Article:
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Too Many to Fail - How Bonus Taxation Prevents Gambling for Bailouts

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http://pubman.mpdl.mpg.de/cone/persons/resource/persons127238

Hilmer,  Michael
Public Economics, MPI for Tax Law and Public Finance, Max Planck Society;

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Citation

Hilmer, M. (2014). Too Many to Fail - How Bonus Taxation Prevents Gambling for Bailouts. Working Paper of the Max Planck Institute for Tax Law and Public Finance, No. 2014-18.


Cite as: http://hdl.handle.net/11858/00-001M-0000-0025-6A0E-9
Abstract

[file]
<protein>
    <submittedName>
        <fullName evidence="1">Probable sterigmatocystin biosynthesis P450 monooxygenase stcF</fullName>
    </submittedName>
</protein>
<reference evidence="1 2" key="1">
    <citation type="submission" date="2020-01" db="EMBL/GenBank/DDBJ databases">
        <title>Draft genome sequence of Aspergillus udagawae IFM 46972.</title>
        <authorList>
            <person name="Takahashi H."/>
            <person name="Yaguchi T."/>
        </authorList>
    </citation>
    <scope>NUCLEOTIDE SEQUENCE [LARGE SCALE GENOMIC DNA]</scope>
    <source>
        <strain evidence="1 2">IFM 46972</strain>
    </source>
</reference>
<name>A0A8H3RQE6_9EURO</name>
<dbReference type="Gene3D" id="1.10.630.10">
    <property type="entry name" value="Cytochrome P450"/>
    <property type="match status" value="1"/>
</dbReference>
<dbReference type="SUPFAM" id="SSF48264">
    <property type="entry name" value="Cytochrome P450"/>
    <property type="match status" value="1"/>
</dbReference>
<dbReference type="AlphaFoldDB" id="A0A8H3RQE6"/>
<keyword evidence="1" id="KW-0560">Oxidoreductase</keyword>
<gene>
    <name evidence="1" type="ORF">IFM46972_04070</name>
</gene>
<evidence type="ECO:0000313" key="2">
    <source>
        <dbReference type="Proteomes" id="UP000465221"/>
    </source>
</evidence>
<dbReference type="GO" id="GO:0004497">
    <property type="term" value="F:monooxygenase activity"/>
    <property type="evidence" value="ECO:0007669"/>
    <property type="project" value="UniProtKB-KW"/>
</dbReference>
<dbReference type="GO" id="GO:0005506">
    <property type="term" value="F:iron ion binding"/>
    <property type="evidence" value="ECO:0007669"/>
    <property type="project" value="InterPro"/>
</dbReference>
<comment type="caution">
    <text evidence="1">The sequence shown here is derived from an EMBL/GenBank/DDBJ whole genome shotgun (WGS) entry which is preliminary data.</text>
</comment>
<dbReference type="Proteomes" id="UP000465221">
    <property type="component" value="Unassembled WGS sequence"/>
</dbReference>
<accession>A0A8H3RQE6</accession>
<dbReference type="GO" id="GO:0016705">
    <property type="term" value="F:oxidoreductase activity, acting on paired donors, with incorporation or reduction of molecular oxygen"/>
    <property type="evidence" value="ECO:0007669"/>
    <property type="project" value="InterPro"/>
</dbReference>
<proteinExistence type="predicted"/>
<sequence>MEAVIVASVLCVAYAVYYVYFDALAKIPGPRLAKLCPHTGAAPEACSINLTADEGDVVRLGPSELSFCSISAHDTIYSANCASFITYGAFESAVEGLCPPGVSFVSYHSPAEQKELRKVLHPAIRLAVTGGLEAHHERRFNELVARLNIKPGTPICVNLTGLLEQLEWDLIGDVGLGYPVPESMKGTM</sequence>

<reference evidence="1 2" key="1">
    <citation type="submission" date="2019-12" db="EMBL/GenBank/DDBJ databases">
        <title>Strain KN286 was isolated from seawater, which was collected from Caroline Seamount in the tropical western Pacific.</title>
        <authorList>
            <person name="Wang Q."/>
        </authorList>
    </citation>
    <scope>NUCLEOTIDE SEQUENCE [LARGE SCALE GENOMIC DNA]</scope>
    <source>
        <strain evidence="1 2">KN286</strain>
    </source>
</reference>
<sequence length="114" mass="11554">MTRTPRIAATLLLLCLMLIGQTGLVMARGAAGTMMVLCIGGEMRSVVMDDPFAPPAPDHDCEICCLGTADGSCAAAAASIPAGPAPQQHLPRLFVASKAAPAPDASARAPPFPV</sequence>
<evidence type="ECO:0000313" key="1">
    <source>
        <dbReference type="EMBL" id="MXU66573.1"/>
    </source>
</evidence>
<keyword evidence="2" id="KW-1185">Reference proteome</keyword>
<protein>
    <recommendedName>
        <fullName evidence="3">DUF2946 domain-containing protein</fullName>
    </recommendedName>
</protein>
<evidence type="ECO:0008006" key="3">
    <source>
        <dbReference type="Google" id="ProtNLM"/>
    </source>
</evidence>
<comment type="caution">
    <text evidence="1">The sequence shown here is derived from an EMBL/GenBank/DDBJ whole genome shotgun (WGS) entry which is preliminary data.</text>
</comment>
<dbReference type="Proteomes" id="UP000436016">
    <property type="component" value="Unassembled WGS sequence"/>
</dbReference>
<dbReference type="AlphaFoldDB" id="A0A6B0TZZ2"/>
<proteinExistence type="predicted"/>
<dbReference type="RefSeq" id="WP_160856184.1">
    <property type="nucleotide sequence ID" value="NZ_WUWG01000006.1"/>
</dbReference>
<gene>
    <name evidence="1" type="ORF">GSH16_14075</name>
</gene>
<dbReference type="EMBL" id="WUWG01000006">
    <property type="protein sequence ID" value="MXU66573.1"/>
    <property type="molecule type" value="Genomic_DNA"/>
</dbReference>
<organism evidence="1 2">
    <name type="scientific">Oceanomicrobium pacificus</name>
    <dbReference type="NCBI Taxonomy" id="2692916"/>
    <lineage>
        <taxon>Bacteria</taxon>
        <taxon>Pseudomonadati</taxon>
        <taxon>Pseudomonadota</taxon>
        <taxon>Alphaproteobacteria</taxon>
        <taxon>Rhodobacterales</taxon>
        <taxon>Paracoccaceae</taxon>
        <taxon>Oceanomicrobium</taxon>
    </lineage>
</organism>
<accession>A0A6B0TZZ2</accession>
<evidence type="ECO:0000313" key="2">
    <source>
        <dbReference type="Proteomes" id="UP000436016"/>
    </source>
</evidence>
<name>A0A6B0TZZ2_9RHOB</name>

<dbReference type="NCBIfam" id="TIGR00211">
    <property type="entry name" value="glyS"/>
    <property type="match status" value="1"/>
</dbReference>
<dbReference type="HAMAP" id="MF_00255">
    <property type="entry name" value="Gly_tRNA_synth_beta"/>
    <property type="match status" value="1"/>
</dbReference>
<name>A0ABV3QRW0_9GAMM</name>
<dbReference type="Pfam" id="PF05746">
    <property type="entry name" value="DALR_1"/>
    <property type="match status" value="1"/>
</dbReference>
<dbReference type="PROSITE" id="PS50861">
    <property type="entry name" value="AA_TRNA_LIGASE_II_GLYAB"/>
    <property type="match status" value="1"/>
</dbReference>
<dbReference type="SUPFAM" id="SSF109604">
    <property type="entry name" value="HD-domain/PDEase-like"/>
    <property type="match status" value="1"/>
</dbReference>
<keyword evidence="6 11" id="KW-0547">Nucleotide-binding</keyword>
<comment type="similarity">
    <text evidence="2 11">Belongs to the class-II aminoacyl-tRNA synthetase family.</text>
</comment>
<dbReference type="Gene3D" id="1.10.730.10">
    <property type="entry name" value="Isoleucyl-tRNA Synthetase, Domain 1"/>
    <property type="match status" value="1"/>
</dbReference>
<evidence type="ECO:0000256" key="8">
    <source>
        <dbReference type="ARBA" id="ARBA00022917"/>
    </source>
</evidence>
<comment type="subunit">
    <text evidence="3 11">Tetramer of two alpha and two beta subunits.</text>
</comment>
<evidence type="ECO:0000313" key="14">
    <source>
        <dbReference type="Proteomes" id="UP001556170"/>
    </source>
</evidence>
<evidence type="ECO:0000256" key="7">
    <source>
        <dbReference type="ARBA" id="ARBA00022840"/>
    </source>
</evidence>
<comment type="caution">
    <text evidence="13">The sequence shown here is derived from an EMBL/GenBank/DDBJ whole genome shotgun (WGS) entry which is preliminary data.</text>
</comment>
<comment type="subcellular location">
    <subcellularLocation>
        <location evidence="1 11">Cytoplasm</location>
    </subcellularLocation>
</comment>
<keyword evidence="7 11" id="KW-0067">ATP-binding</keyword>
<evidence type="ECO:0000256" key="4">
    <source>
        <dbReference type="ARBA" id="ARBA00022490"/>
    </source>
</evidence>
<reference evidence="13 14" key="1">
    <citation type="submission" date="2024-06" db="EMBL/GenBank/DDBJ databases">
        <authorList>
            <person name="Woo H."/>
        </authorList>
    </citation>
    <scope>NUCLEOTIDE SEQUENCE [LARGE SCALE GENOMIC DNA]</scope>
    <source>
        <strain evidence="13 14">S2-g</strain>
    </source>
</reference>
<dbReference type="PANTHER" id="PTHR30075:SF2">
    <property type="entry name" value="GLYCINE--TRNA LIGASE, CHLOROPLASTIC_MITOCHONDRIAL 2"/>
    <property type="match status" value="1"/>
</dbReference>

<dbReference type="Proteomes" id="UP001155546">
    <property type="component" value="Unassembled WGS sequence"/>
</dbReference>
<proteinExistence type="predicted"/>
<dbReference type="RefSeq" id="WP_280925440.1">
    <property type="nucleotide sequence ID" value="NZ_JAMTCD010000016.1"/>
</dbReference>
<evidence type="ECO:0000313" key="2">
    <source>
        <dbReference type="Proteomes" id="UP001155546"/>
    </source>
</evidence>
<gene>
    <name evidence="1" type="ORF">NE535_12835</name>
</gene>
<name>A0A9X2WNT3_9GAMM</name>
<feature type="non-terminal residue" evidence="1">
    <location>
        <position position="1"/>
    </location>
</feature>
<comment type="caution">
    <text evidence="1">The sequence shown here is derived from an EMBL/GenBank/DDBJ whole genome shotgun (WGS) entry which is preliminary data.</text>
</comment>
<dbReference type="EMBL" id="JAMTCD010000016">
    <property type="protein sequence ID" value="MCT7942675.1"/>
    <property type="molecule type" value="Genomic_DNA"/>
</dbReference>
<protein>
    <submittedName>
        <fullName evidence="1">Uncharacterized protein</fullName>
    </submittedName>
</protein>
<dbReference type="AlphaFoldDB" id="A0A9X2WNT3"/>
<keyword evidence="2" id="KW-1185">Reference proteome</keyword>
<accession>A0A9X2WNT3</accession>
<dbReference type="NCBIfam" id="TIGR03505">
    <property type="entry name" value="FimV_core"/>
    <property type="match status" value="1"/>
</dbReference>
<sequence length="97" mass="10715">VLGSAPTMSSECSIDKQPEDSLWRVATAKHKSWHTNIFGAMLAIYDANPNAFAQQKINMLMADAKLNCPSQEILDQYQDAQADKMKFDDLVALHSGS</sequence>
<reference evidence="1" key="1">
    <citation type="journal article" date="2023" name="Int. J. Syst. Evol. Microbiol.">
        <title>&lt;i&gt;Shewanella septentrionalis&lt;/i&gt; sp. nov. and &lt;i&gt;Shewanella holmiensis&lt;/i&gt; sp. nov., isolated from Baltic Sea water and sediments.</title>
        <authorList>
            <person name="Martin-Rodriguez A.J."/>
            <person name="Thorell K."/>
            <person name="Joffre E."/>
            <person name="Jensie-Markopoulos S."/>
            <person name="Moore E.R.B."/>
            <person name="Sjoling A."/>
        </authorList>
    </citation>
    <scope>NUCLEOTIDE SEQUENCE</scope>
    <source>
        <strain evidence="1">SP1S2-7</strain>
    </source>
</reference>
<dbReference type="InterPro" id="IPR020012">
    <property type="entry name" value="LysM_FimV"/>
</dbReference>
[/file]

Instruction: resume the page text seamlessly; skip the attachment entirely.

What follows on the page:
Using a simple symmetric principal-agent model with two banks, we study the effects of both bailouts and bonus taxes on risk taking and managerial compensation. We assume financial institutions to be systemic only on a collective basis, implying support with bailouts only if they both fail collectively. This too-many-to-fail assumption generates incentives for herding and collective moral hazard. If banks can anticipate bailouts, they can coordinate on an equilibrium in which they collectively incentivize higher risk-taking. A bonus tax can prevent this excessive risk-taking, even if it is implemented unilaterally: proper bonus taxation reduces risk-taking of the taxed bank(s) and, consequentially, rules out the equilibrium with excessive risk-taking of both banks and reestablishes market discipline.